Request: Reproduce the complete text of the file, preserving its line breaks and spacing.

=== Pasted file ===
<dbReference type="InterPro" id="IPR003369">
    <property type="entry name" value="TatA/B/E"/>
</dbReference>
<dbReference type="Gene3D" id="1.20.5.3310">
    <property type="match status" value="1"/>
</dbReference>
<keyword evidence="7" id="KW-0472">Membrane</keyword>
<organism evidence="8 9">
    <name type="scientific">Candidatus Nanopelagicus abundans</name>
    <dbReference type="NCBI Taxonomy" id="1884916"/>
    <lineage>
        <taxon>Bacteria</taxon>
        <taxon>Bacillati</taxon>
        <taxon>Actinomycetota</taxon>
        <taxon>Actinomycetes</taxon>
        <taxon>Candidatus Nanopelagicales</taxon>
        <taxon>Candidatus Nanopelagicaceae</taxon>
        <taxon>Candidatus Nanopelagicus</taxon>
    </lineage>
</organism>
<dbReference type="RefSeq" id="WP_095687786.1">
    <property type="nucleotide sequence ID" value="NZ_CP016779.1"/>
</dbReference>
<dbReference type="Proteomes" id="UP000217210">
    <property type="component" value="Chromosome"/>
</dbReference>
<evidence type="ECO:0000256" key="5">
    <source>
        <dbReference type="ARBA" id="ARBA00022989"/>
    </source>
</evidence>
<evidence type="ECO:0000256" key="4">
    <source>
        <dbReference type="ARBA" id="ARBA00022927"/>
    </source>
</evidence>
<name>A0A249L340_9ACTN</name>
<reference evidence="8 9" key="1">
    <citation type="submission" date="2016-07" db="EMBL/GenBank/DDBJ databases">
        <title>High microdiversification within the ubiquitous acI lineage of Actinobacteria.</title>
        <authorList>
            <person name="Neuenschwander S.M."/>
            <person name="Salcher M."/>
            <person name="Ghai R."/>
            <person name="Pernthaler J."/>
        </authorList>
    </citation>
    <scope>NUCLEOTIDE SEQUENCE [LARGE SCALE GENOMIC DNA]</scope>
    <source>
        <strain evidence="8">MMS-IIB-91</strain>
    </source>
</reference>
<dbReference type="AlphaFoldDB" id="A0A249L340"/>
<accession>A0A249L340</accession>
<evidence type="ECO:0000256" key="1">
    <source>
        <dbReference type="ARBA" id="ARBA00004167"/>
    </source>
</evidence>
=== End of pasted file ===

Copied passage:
<dbReference type="InterPro" id="IPR003369">
    <property type="entry name" value="TatA/B/E"/>
</dbReference>
<dbReference type="Gene3D" id="1.20.5.3310">
    <property type="match status" value="1"/>
</dbReference>
<keyword evidence="7" id="KW-0472">Membrane</keyword>
<organism evidence="8 9">
    <name type="scientific">Candidatus Nanopelagicus abundans</name>
    <dbReference type="NCBI Taxonomy" id="1884916"/>
    <lineage>
        <taxon>Bacteria</taxon>
        <taxon>Bacillati</taxon>
        <taxon>Actinomycetota</taxon>
        <taxon>Actinomycetes</taxon>
        <taxon>Candidatus Nanopelagicales</taxon>
        <taxon>Candidatus Nanopelagicaceae</taxon>
        <taxon>Candidatus Nanopelagicus</taxon>
    </lineage>
</organism>
<dbReference type="RefSeq" id="WP_095687786.1">
    <property type="nucleotide sequence ID" value="NZ_CP016779.1"/>
</dbReference>
<dbReference type="Proteomes" id="UP000217210">
    <property type="component" value="Chromosome"/>
</dbReference>
<evidence type="ECO:0000256" key="5">
    <source>
        <dbReference type="ARBA" id="ARBA00022989"/>
    </source>
</evidence>
<evidence type="ECO:0000256" key="4">
    <source>
        <dbReference type="ARBA" id="ARBA00022927"/>
    </source>
</evidence>
<name>A0A249L340_9ACTN</name>
<reference evidence="8 9" key="1">
    <citation type="submission" date="2016-07" db="EMBL/GenBank/DDBJ databases">
        <title>High microdiversification within the ubiquitous acI lineage of Actinobacteria.</title>
        <authorList>
            <person name="Neuenschwander S.M."/>
            <person name="Salcher M."/>
            <person name="Ghai R."/>
            <person name="Pernthaler J."/>
        </authorList>
    </citation>
    <scope>NUCLEOTIDE SEQUENCE [LARGE SCALE GENOMIC DNA]</scope>
    <source>
        <strain evidence="8">MMS-IIB-91</strain>
    </source>
</reference>
<dbReference type="AlphaFoldDB" id="A0A249L340"/>
<accession>A0A249L340</accession>
<evidence type="ECO:0000256" key="1">
    <source>
        <dbReference type="ARBA" id="ARBA00004167"/>
    </source>
</evidence>